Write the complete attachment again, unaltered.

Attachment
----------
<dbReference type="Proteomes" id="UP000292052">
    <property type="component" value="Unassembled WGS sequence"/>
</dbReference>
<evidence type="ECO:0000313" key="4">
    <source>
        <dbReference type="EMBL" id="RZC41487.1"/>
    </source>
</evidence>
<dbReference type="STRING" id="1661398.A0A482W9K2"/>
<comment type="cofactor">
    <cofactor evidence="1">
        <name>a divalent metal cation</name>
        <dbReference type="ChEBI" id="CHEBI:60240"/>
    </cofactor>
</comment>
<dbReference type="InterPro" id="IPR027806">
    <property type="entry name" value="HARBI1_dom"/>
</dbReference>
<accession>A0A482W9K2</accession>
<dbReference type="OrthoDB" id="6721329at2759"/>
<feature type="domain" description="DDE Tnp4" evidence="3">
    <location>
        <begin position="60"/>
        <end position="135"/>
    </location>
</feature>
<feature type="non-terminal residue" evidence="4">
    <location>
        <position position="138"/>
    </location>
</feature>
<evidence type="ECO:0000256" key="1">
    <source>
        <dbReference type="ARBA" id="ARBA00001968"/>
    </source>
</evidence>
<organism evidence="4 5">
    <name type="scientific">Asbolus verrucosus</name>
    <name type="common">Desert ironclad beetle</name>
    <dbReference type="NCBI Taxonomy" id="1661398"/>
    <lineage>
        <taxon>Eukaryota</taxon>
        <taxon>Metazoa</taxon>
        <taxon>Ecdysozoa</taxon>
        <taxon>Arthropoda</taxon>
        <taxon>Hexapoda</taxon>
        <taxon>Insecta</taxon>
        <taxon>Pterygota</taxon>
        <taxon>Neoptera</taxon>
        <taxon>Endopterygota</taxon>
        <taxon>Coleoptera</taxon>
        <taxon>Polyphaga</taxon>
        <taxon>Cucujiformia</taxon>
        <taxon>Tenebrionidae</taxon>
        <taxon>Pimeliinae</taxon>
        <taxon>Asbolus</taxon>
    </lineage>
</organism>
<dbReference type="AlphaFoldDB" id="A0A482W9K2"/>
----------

<dbReference type="Proteomes" id="UP000292052">
    <property type="component" value="Unassembled WGS sequence"/>
</dbReference>
<evidence type="ECO:0000313" key="4">
    <source>
        <dbReference type="EMBL" id="RZC41487.1"/>
    </source>
</evidence>
<dbReference type="STRING" id="1661398.A0A482W9K2"/>
<comment type="cofactor">
    <cofactor evidence="1">
        <name>a divalent metal cation</name>
        <dbReference type="ChEBI" id="CHEBI:60240"/>
    </cofactor>
</comment>
<dbReference type="InterPro" id="IPR027806">
    <property type="entry name" value="HARBI1_dom"/>
</dbReference>
<accession>A0A482W9K2</accession>
<dbReference type="OrthoDB" id="6721329at2759"/>
<feature type="domain" description="DDE Tnp4" evidence="3">
    <location>
        <begin position="60"/>
        <end position="135"/>
    </location>
</feature>
<feature type="non-terminal residue" evidence="4">
    <location>
        <position position="138"/>
    </location>
</feature>
<evidence type="ECO:0000256" key="1">
    <source>
        <dbReference type="ARBA" id="ARBA00001968"/>
    </source>
</evidence>
<organism evidence="4 5">
    <name type="scientific">Asbolus verrucosus</name>
    <name type="common">Desert ironclad beetle</name>
    <dbReference type="NCBI Taxonomy" id="1661398"/>
    <lineage>
        <taxon>Eukaryota</taxon>
        <taxon>Metazoa</taxon>
        <taxon>Ecdysozoa</taxon>
        <taxon>Arthropoda</taxon>
        <taxon>Hexapoda</taxon>
        <taxon>Insecta</taxon>
        <taxon>Pterygota</taxon>
        <taxon>Neoptera</taxon>
        <taxon>Endopterygota</taxon>
        <taxon>Coleoptera</taxon>
        <taxon>Polyphaga</taxon>
        <taxon>Cucujiformia</taxon>
        <taxon>Tenebrionidae</taxon>
        <taxon>Pimeliinae</taxon>
        <taxon>Asbolus</taxon>
    </lineage>
</organism>
<dbReference type="AlphaFoldDB" id="A0A482W9K2"/>